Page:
Zamos also argues that the District Court made an error in dismissing his equitable estoppel claim despite acknowledging that the doctrine is a defensive tool.7 Zamos contends that he relied on J&J's representations that it would engage in negotiations in order to come to an agreement, notwithstanding the 21-day deadline present in the offer. His argument ignores the fact that there was no requirement for J&J to negotiate with Zamos, and the offer itself contained a clear provision stating that the offer would lapse after 21 days. Moreover, even if Zamos reasonably relied on J&J's willingness to negotiate, his counteroffer was submitted two days prior to the deadline, limiting J&J's ability to respond even if it desired to negotiate.8

B. Contractual Bad Faith

Zamos argues that J&J acted in bad faith when it allowed the 21-day deadline to expire prior to responding to Zamos's letter. Pennsylvania courts “have recognized an independent cause of action for breach of a duty of good faith and fair dealing only in very limited circumstances.”9 The District Court obviously thought the fact that J&J did not “negotiate” with Zamos was attributable to the fact that he did not respond to J&J's offer until 48 hours before it lapsed, not to any bad faith on J&J's part. That conclusion is consistent with this record.

Finally, we also reject Zamos's argument that there has been a shift in the law of bad faith in Pennsylvania based on the Pennsylvania Supreme Court's decision in Hanaway v. Parkesburg Grp., LP.10 There, the Court only discussed whether the covenant of good faith extended to limited partnership agreements.11 That decision does not support Zamos's argument here.

IV.

For the aforementioned reasons, we will affirm the Order of the District Court granting the motion to dismiss.12

FOOTNOTES

FOOTNOTE.   This disposition is not an opinion of the full court and pursuant to I.O.P. 5.7 does not constitute binding precedent.

1.   Johnson v. SmithKline Beecham Corp., 724 F.3d 337, 345 (3d Cir. 2013).

2.   See Inwood Labs., Inc. v. Ives Labs., Inc., 456 U.S. 844, 855, 102 S.Ct. 2182, 72 L.Ed.2d 606 (1982).

3.   Fowler v. UPMC Shadyside, 578 F.3d 203, 206 (3d Cir. 2009).

4.   Bell Atl. Corp. v. Twombly, 550 U.S. 544, 547, 127 S.Ct. 1955, 167 L.Ed.2d 929 (2007); Ashcroft v. Iqbal, 556 U.S. 662, 678, 129 S.Ct. 1937, 173 L.Ed.2d 868 (2009).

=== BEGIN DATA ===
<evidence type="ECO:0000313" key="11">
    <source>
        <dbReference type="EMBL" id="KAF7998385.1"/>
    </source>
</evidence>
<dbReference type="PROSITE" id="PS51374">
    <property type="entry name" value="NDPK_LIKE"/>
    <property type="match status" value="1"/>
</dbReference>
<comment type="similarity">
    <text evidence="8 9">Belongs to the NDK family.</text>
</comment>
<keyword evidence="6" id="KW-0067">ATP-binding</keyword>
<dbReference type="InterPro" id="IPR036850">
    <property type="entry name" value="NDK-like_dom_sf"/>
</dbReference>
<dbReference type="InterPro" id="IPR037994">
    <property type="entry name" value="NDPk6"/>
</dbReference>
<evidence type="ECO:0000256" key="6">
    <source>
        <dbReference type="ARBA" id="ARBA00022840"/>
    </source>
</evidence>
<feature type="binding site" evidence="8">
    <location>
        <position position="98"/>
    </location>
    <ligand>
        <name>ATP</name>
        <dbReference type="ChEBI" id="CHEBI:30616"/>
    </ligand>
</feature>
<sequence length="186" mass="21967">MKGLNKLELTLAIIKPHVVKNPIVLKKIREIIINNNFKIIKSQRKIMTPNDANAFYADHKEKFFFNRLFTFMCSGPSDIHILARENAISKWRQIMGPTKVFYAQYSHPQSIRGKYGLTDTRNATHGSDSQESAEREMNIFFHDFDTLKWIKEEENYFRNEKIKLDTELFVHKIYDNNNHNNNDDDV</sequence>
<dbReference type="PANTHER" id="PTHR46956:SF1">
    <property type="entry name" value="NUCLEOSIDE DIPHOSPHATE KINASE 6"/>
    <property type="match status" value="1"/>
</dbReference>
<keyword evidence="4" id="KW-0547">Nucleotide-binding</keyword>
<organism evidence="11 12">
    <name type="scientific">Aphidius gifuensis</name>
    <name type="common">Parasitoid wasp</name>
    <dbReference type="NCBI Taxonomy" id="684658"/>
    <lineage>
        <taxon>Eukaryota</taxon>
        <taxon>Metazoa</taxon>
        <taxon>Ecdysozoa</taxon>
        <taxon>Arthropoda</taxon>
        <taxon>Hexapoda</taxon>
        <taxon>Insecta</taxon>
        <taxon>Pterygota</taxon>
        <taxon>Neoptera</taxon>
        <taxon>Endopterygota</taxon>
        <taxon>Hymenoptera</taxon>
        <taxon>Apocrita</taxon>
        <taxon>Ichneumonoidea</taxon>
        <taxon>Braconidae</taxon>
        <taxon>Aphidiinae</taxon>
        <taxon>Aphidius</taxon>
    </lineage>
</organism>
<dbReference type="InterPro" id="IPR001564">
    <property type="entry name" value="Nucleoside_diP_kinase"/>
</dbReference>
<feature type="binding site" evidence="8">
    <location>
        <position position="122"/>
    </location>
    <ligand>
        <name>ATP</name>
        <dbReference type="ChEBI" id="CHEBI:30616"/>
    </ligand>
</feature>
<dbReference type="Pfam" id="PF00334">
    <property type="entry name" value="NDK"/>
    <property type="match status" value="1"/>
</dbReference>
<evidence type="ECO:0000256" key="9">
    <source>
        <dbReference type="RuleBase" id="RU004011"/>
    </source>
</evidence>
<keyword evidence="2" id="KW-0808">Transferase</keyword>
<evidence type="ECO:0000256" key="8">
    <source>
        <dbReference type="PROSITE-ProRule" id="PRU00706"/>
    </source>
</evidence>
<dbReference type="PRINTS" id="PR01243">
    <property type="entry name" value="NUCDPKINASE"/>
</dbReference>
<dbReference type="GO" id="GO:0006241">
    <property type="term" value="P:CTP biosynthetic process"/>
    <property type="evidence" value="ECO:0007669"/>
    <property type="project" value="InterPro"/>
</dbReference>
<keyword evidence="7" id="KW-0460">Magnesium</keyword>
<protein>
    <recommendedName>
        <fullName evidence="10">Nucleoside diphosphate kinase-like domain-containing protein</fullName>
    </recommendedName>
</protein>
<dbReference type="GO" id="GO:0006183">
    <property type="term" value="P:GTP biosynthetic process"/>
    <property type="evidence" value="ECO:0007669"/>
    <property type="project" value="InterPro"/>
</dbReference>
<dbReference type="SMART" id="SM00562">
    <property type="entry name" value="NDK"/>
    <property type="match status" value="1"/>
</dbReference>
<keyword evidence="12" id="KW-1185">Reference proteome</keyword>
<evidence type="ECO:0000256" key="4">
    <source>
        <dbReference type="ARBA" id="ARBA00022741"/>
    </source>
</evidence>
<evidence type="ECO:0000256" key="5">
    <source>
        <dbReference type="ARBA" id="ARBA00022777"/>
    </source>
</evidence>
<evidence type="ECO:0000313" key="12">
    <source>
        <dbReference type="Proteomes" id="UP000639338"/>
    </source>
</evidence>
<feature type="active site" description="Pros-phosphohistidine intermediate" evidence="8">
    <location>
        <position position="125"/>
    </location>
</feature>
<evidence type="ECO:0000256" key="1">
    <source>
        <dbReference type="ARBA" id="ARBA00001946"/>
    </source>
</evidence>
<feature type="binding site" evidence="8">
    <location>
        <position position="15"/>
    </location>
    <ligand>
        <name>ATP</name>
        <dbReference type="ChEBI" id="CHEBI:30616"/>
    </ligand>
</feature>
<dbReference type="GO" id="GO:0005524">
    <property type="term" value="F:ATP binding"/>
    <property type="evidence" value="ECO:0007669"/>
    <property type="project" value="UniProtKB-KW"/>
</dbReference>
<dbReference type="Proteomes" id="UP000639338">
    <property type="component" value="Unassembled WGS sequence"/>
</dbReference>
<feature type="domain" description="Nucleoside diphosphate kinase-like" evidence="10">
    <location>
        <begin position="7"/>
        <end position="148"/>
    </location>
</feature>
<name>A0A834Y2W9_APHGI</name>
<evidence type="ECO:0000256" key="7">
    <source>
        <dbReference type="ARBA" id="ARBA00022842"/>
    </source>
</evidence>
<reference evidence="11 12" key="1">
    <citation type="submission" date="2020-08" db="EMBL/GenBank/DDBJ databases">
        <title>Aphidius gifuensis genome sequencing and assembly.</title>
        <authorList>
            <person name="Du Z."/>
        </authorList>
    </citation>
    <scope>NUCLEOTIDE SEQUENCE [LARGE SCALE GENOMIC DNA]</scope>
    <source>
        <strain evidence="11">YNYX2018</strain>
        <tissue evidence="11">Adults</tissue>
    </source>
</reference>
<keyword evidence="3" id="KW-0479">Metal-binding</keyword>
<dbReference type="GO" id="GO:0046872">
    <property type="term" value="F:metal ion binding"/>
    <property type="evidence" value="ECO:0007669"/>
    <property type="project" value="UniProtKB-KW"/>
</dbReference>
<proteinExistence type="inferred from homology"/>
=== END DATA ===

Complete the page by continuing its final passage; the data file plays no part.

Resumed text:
5.   Williams v. Nationwide Mut. Ins., 750 A.2d 881, 884 (Pa. Super. 2000).

6.   Hatalowich v. Redevelopment Auth. of City of Monessen, 454 Pa. 481, 312 A.2d 22, 24 (1973).

7.   Carlson v. Arnot-Ogden Memorial Hosp., 918 F.2d 411, 416 (3d Cir. 1990) (there is no separate cause of action for equitable estoppel under Pennsylvania law).

8.   Further, Zamos's argument that substantive New Jersey law should be applied to this matter is only argued on appeal, and was not raised before the District Court. Zamos has therefore waived this argument. Williams v. BASF Catalysts LLC, 765 F.3d 306, 316 (3d Cir. 2014). Additionally, Zamos argues that J&J Consumer violated New Jersey's Conscientious Employee Protection Act (“CEPA”) when it terminated his position. Zamos alleges that his position was terminated when he noticed a defect in the tamper-evident feature of a J&J product, and brought this to the attention of several senior employees of the corporation. However, his complaint did not allege a cause of action for retaliation. Accordingly, the District Court did not consider the CEPA claim in the first instance and Zamos has waived it on appeal.

9.   Northview Motors, Inc. v. Chrysler Motors Corp., 227 F.3d 78, 91 (3d Cir. 2000).

10.   168 A.3d 146, 155-58 (Pa. 2017) (determining that the Pennsylvania legislature adopted the covenant of good faith into such agreements, but that the covenant did not apply retroactively).

11.   Id.

12.   To the extent J&J expresses a desire for sanctions, we do not find such action is warranted in this matter.

McKEE, Circuit Judge